Suddenly, the real surprise. The young, funky looking chap called Joe (Jim Alexander) stood up. 'Nah I ain't affin' that!' he protested. 'It's not natural! I'll swing fer 'im if 'e comes near!'
Of course, Sub, Hyper and Joe are immediately called out on a shout. The potential for major drama was so clear! So transparently clear that the writer (Len Collin) obviously didn't see it. We ended up with Hyper's foot stuck and Joe being sent with a ladder ('That's a colleague down there!') to rescue him while other officers were gossiping away: 'He can't be gay... he like football!' and 'He don't mince like one.' Better yet, 'Do ya think he takes the man's role or the woman's?' Oh grow up! Do some research, please! While I don't know many str8 people, I'm sure that in the year 2000, they still don't reel out that kind of ignorant claptrap!
Good points: the very positive reaction from the Chief at the station, who smacked Sub down by saying, 'So long as he's not rogering vicars while in full Brigade uniform I don't care!' Yes! Hope at last! More and more positive reactions! Oh and Hyper's little explanation and speech to his restless confreres ('I don't fancy any of you, I don't wear women's clothing... I never owned a Village People record') being greeted with a jollying 'Yeah, but yer a poof?'
Seems that door's been opened yet another inch wider.
© July 2001 Megan Radclyffe
Brighton Bill BBC1
A prime-time analysis of the policing the gay community in Sussex? Surely not. But yes, the second instalment of Brighton Bill did just that. The event that prompted this focus occurred on 30 September 2000, when a gay man was brutally stomped to within inches of his life by two... words fail me homophobic thugs who also turned on a straight man who tried to stop the assault.
Despite being home to a very large population of queers, Brighton is by no means a utopia. 1 in 3 gay men experience violent, yet only twenty 'incidents' were reported last year. An escalation in the number of attacks revealed 'pockets of real hatred' centred around St. James' Street, the 'mecca' of gay clubs and businesses.
In the face of this particular attack, it was no wonder that local gays were 'concerned' about the police's ability to protect the community. Given some of the off-the-cuff remarks made by officers filmed here, I'd be concerned about their desire to even police the area. Discussions with the L&G Safety Forum seemed hopeful when a senior officer said 'We've increased the number of beat bobbies...' but crashed when he continued, '...from two to three.' What use is that? The beat bobby's comfort to a stray gay was, 'Well, hopefully you'll be safe.' Add to this that the police seem to think all the effort should be from the gays in reporting hate crimes, it's little wonder why there's no trust or faith...
Given The CCTV footage of these two aggressors was, thankfully, partially obscured by the video date stamp, but it didn't detract from the asinine yet ferocious nature of it. Yes, they found the attackers, two 17 year old white males (arrested amid the squalor of a 'lad' flat, and having shaved their heads to avoid recognition) and they received 7 years for GBH with intent. And in the six months since police 'increased' patrols in and around St.James' Street, seven more serious attacks have taken place.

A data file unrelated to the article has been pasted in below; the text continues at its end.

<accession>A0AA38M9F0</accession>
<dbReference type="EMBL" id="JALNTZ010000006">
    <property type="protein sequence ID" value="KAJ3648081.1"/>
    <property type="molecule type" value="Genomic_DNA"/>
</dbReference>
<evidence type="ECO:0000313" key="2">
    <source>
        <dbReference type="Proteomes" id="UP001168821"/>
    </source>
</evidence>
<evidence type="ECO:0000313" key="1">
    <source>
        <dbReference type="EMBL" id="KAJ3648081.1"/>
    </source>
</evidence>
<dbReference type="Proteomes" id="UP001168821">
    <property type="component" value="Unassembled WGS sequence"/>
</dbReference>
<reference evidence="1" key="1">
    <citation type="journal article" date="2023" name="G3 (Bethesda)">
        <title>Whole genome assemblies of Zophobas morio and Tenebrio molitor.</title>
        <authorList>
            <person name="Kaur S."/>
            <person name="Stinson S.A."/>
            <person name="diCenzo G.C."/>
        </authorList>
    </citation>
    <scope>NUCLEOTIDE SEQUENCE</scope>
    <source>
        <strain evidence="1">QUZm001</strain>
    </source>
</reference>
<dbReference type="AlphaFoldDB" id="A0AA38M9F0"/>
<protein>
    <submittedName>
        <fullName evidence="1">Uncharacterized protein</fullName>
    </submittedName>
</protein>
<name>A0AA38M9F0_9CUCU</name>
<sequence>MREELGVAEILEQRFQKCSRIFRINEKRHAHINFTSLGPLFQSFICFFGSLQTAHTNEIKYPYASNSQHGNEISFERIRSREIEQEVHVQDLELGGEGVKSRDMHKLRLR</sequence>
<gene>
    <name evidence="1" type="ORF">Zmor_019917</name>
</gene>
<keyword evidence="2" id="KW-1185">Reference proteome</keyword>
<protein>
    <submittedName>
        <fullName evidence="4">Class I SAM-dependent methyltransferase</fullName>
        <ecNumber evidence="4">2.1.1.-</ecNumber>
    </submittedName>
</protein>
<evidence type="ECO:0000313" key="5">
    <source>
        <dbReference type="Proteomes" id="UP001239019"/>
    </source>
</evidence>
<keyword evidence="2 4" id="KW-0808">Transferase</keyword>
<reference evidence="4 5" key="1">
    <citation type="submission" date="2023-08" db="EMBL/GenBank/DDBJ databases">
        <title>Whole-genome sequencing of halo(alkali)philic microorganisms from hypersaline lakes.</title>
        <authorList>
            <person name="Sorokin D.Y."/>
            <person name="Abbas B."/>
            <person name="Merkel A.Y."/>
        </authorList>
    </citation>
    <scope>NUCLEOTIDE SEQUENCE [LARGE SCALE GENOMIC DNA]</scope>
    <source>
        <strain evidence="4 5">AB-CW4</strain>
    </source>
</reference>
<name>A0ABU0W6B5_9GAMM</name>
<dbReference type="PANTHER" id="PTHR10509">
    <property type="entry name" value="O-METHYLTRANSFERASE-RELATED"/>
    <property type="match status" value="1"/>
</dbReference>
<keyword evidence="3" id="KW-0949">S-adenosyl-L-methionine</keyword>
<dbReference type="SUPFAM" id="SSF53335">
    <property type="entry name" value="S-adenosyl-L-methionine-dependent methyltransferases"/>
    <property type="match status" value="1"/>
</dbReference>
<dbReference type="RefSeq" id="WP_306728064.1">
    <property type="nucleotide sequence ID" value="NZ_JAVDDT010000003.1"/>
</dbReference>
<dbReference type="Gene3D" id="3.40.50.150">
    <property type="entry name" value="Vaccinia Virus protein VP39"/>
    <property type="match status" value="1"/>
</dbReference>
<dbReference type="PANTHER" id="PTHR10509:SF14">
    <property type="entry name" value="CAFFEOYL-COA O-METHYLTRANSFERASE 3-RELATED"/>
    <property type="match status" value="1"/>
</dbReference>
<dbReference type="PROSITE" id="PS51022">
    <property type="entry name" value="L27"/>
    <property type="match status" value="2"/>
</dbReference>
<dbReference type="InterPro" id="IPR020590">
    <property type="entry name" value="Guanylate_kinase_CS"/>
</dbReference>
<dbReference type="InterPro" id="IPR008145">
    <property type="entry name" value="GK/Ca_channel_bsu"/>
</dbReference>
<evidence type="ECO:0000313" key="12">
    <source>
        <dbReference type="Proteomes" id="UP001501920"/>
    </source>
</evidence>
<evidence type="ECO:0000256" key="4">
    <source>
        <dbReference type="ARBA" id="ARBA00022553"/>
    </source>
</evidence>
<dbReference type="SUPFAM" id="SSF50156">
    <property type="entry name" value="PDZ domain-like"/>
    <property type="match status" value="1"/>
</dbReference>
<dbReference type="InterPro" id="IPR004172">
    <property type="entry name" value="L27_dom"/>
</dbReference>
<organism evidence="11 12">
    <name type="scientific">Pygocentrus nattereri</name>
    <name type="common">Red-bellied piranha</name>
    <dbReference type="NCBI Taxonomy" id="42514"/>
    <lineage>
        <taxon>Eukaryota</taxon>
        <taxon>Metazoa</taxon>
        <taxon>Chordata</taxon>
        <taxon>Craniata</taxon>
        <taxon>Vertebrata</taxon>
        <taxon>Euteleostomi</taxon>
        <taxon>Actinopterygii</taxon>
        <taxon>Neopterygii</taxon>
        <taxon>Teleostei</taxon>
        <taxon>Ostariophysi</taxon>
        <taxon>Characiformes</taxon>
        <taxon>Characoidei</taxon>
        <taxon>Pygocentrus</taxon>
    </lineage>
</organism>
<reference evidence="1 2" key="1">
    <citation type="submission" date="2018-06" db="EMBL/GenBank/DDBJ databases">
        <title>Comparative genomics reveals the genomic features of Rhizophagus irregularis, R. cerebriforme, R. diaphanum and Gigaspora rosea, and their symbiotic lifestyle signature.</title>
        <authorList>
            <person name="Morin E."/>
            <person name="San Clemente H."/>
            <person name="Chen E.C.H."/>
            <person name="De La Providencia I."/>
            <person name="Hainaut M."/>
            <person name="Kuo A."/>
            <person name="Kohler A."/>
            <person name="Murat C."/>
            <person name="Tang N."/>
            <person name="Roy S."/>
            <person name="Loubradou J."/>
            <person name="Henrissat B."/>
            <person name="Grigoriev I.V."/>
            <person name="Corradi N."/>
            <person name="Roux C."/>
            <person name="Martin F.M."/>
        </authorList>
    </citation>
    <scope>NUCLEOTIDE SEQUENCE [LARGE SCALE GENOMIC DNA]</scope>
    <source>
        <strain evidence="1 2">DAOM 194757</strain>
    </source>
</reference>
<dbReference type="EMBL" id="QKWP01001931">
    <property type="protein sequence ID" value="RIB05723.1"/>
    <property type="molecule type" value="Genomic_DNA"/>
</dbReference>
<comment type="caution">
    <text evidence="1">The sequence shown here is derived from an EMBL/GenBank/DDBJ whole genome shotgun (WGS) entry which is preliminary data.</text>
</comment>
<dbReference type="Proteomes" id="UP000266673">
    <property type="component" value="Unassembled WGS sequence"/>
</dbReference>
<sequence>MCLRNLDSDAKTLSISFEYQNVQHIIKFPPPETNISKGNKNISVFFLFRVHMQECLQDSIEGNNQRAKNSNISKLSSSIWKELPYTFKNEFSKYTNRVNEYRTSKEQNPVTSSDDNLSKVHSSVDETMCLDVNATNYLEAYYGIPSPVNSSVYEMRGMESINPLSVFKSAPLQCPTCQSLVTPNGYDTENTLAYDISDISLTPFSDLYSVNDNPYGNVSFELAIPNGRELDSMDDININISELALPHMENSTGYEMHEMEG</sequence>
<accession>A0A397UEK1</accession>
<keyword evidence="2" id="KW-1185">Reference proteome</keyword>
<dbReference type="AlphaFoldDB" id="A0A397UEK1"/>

The wish of gays in Brighton as everywhere else, I suspect is that the police authority's handling of them 'should be the same as the treatment of everyone else'... cynic that I am, and I'd ask a few other minority communities about that. MSR
Absolutely Fabulous BBC1
It was with equal amounts of ecstasy and dread that I watched the opening two episodes of an all-new series of Ab Fab. Delighted at the prospect of more 'classic comedy' (a term which can outdate and yet glorify a programme in one sweeping phrase) I admit I had to watch the first one twice to be sure.
Get past the spray paint graffiti titles that replace those smashing, if retina-burning, originals and it's all there... a little different perhaps, especially with the addition of Jane Horrocks as Bubble's cousin the thoroughly irksome hyperbole Katy Grins but it's BACK!
The essential pulchritude of what makes Ab Fab... well, fab! is that for as long as there are new fads and trends, they can be exploited in a comedic style, and Jennifer Saunders has a knack for it. Edina can get her foot 'stuck up her chakra', be driven around in a 'liquorice allsort' Smart Car, try to 'Jamie Oliver up' the kitchen by throwing herbs around, and all while hopping about on a mini-scooter dressed top to toe in Aqua Scutum. Mother can silver surf her way around porn cycles on an Apple Macintosh G3 cube, take up 'guacamole' dancing. Saffy can be 'slave labour for New Labour' (and of course, my realisation that Saffy could be a code for 'Sappho' after a particularly odd scene with her friend Sarah is probably no more than wishful thinking). Bubble can crimp her hair into crinkle cut chips and clip-clop round the office using a pair of breast-enhancing cups as makeshift hooves. Patsy, oh so wonderfully, can inject parrallox repeatedly into her face, and can stick in a blue-eye contact lens and become a quintessential yet obviously band wagoning Marilyn Mason fan. If there's a trademark or logo, or a way to poke a sharply filed nail at celebrities and their causes, Eddie and Pats will be there.
Plain, simple and in short (for once): I positively loved it!
© October 2001 Megan Radclyffe